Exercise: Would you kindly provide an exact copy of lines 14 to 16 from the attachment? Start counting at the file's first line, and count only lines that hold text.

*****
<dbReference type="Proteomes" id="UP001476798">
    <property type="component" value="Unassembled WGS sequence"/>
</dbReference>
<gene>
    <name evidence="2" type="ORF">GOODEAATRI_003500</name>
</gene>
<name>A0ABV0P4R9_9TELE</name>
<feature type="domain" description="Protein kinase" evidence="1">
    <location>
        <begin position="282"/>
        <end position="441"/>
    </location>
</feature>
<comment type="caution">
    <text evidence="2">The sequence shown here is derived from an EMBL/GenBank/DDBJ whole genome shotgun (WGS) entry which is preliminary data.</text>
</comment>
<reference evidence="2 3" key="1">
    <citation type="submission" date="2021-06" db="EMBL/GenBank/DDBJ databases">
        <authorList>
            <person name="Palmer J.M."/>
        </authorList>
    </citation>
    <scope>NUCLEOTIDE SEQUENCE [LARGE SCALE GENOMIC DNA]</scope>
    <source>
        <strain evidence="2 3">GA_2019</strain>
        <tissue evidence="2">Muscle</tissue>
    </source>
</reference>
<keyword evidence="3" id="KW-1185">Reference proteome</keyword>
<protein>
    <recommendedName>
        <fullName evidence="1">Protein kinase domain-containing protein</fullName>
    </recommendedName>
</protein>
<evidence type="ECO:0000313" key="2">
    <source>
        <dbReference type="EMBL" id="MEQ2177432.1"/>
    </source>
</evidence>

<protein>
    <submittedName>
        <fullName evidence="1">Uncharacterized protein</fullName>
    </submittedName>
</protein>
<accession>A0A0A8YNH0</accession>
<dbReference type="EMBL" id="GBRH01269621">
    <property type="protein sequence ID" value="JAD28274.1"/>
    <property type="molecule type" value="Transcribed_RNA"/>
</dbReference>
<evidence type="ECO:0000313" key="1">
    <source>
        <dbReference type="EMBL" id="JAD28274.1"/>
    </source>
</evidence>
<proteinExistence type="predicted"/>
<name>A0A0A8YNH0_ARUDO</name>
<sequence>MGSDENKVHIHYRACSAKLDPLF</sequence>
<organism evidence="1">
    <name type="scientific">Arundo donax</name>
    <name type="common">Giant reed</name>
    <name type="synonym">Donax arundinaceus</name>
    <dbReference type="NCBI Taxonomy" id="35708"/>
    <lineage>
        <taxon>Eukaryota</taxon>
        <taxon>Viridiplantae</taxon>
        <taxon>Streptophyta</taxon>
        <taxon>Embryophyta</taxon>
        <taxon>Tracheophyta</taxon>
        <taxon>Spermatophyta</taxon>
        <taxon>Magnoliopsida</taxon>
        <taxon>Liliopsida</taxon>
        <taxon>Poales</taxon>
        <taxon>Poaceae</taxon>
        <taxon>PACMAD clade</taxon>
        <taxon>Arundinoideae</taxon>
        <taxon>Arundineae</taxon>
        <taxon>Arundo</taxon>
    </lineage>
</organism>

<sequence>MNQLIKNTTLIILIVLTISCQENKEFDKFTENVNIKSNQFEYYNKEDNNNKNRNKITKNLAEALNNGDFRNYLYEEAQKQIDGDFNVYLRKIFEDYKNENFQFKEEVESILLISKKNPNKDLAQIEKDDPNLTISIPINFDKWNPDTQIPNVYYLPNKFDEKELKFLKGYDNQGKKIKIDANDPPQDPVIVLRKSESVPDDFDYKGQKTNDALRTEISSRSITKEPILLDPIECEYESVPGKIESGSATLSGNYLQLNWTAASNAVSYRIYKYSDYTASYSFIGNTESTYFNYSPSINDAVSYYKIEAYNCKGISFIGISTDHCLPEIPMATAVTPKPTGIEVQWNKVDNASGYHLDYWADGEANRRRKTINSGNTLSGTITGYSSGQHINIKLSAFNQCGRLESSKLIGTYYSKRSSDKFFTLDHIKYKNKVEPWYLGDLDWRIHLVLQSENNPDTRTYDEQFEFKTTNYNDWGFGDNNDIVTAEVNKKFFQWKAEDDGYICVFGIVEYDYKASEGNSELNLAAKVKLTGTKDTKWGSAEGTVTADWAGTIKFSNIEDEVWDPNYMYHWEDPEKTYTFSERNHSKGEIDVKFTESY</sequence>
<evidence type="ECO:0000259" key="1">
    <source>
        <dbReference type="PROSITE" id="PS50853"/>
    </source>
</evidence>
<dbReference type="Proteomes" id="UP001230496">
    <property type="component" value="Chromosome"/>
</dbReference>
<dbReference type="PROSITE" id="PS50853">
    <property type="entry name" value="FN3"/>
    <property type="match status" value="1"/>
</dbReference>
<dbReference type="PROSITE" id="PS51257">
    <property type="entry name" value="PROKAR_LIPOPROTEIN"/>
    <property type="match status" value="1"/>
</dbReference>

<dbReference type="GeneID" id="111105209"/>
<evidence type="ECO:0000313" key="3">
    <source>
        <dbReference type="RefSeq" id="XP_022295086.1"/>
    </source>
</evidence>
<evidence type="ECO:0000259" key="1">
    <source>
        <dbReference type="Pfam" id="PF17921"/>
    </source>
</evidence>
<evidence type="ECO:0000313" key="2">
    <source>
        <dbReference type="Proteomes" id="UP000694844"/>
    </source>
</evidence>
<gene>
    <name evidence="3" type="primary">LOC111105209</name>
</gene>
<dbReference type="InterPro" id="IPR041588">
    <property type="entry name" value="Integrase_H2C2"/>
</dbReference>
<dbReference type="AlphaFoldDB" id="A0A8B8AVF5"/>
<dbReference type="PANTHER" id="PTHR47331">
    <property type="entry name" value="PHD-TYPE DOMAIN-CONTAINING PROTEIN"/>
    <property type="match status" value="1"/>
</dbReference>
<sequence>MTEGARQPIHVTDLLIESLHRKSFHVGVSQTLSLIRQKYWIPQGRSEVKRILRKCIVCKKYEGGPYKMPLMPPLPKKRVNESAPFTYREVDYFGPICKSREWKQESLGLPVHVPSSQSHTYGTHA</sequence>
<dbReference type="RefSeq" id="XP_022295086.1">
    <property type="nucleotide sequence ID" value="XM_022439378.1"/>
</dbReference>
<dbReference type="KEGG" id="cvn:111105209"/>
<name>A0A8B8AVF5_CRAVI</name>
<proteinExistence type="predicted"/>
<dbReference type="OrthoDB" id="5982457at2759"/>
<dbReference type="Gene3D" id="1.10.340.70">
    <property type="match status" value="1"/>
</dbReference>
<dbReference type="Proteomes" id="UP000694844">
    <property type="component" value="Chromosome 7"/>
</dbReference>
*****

<comment type="caution">
    <text evidence="2">The sequence shown here is derived from an EMBL/GenBank/DDBJ whole genome shotgun (WGS) entry which is preliminary data.</text>
</comment>